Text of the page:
Ferdinand and Victoria Kuhn
Fred was very young when he began working in the Gust Lillyblad
grocery store. He later was employed at the Clausen Dry Goods store
and the Boxrud Company. He was a traveling salesman for thirty-five
years representing a butcher supply company and also a cigar
company. The name of one of the companies was Koehler and
Heindricks. Much of his territory included towns in Wisconsin along
the Mississippi River.
Fred was a director of the Red Wing Basketball Association. He
was noted for his enthusiastic support of the Red Wing basketball
team. He ruined more that one hat during the basketball season.
Fred would become so excited, he would strike his hat on the wooden
fencing which separated the basketball playing floor from the front
row seats. He always had a front row seat. Fred became so excited
and upset with officiating in one game that he broke down the wooden
fencing in front of him. He was so boisterous they removed him from
Fred and Victoria’s son, Arthur, owner of Kuhn's Drug Store in
Red Wing, purchased a farm near Hager City, Wisconsin in 1921 for
his parents. Fred and Victoria moved to the farm and lived there
for twelve years. They had a horse, cow, several hogs and a large
number of chickens including several big roosters. Buildings on the
farm included a six room, two story house, a large adjoining storage
shed, an out house, a large brooder house for young chicks, a large
hen house and a small barn, maybe thirty by forty feet.
A garden area, approximately 150 feet by 200 feet, was used for
small vegetables and berries. The garden had strawberries,
raspberries, gooseberries, blackberries and currants. Nearby was an
acre of land for corn, melons, cantaloupe, and squash. My brother,
Art, and I stayed on the farm one summer. It was fun and a great
experience. We assisted our grandfather with the planting, hoeing,
cultivating and harvesting. We planted melon, cucumber and squash
on mounds. We would dig a shallow hole, place fertilizer (manure)
in the hole and then form a mound about three inches high and
fifteen inches in diameter. About eight seeds were planted in a
mound. We used a hand planter for planting the corn.
Grandpa always milked the cow. Art and I did not have
satisfactory results. The milk was brought into the house and put
through a separator. My grandparents always had a supply of milk
and cream. The hogs were fed some of the separated milk. There
were always a large number of eggs to be collected every day. I
enjoyed that task also. My grandma always had fresh baked fruit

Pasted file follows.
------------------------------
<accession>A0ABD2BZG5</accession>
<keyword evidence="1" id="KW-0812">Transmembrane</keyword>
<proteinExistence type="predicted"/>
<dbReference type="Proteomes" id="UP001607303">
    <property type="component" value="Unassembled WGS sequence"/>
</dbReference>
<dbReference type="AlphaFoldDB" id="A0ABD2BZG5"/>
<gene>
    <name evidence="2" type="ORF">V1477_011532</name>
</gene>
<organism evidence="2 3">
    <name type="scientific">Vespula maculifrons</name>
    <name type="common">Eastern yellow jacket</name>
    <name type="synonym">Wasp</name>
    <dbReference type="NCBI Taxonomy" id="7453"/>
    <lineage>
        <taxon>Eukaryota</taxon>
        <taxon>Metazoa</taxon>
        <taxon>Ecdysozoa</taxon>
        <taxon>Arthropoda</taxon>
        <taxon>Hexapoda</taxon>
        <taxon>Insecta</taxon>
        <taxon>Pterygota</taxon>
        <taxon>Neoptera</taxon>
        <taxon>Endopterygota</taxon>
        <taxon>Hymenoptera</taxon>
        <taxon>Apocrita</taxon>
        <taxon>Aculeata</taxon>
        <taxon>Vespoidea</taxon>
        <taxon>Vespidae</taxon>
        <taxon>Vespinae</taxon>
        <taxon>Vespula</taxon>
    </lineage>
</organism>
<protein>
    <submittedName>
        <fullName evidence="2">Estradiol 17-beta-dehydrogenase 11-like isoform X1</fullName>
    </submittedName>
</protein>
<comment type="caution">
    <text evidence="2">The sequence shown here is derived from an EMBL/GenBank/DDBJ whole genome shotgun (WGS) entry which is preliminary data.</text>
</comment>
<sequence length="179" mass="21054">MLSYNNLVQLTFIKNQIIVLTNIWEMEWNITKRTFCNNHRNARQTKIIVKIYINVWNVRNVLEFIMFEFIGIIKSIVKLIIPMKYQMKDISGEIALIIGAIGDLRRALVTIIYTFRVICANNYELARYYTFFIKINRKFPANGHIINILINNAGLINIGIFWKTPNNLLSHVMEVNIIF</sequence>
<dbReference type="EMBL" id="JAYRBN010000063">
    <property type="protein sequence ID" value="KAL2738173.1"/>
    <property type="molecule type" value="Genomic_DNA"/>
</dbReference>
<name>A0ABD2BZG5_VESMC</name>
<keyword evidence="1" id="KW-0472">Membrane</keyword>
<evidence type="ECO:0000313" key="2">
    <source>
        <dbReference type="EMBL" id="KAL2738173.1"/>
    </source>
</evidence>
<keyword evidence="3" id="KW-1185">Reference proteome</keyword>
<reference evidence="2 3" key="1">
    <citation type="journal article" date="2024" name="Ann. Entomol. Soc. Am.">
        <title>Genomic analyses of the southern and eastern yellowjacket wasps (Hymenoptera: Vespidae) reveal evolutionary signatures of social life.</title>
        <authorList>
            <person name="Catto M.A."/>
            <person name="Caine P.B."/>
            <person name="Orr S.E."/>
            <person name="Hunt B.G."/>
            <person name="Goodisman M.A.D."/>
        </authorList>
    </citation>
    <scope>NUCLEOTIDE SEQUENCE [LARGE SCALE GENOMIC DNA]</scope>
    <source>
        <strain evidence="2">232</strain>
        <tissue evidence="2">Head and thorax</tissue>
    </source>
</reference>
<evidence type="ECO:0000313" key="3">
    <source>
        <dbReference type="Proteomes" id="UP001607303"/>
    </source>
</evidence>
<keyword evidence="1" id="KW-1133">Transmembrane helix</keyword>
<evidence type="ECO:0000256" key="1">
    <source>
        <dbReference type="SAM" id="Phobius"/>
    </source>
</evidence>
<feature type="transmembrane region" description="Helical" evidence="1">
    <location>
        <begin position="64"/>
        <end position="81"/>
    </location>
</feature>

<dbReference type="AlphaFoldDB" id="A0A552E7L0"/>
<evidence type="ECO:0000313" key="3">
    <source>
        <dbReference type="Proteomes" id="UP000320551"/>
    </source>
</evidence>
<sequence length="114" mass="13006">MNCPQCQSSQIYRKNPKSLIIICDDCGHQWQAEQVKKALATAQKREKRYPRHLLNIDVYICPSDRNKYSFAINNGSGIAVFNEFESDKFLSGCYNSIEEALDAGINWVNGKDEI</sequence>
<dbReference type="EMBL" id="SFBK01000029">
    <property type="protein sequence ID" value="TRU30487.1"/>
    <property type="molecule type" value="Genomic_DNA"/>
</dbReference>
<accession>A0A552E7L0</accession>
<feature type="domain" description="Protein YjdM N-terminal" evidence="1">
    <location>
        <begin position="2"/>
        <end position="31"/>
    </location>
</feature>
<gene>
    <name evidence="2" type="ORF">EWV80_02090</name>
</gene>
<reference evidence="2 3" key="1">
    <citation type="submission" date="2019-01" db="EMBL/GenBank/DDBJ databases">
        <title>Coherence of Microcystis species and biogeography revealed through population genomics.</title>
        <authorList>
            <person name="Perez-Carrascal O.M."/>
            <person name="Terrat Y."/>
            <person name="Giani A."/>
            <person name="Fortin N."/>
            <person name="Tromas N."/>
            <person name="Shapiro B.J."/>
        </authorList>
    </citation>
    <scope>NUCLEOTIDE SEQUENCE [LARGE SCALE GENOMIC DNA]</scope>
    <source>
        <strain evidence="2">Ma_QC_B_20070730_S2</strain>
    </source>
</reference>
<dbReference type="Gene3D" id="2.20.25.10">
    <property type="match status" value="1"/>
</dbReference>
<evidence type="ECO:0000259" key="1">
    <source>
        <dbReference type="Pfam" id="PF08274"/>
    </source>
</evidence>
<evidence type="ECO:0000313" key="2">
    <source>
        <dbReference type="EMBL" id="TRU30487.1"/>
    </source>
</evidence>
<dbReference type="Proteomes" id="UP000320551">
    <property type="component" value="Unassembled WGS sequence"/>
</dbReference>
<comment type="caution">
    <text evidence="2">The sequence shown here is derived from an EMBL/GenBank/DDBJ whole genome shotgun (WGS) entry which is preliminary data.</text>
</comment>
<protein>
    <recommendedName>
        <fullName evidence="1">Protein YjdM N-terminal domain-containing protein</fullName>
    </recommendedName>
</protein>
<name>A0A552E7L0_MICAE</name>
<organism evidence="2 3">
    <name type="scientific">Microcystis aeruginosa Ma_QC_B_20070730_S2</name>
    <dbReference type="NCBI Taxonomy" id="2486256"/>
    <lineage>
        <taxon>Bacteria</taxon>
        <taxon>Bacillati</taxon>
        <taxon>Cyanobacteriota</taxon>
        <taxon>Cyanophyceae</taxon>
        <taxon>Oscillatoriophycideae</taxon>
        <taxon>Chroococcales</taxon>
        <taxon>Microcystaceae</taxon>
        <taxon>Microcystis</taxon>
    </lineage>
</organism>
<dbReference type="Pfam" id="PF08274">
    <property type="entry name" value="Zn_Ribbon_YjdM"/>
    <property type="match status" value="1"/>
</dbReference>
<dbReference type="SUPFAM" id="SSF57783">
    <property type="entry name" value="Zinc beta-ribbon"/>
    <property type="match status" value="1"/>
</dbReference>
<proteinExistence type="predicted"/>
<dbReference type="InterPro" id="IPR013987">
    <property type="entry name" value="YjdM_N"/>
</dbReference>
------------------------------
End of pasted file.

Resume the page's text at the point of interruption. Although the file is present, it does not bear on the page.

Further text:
My grandpa took Art and me fishing a number of times on the back
channel of the Mississippi River. The channel flowed right next to
the farm property. On one of those fishing outings, we caught
twenty-three pike. That was great fun. My grandparents sold their
produce and eggs in Red Wing.
Telephones in those days were large and mounted on the wall.
They had a large cupped mouthpiece. There was a crank on the side
of the phone to wind in order to get the operator. It was a party
line, which meant several other area residents used the same line.
If Grandma was talking to someone on the phone, another party on the
line, could lift their receiver and listen in on the conversation.
It was a great source of information if someone on that line loved
About fifty percent of the land farm
had timber. There were no thickets or brush in the woods so
it was an interesting place to walk. Several times during the
summer, my brother and I went into the woods to cut down a few dead
trees for firewood. The wood was stored in the large shed next to
the house. My grandpa also stored tools in the shed. The horse
liked to come into the barn for his daily ration of oats. Grandpa
milked the cow in the barn. The horse and cow also used the barn
for protection from the elements.
My grandfather, Fred Kuhn, as I knew him, was 5' 10" and of
medium build, probably about 150 lbs. He had a slightly rounded
face, a trimmed heavy mustache and only sufficient hair to cover his
scalp. Whenever I saw him, he would be smoking a cigar. He wore
gold-rimmed glasses. When I asked him one day about his teeth, he
replied, "I never go to a dentist. If I have a bad tooth, I cut it
out with my pocket knife."
grandmother, Victoria, was about 5' 4" and small build, around 125
lbs. She had blue eyes, gray hair and always wore a long dress. She
had a hunched back caused by osteoporosis.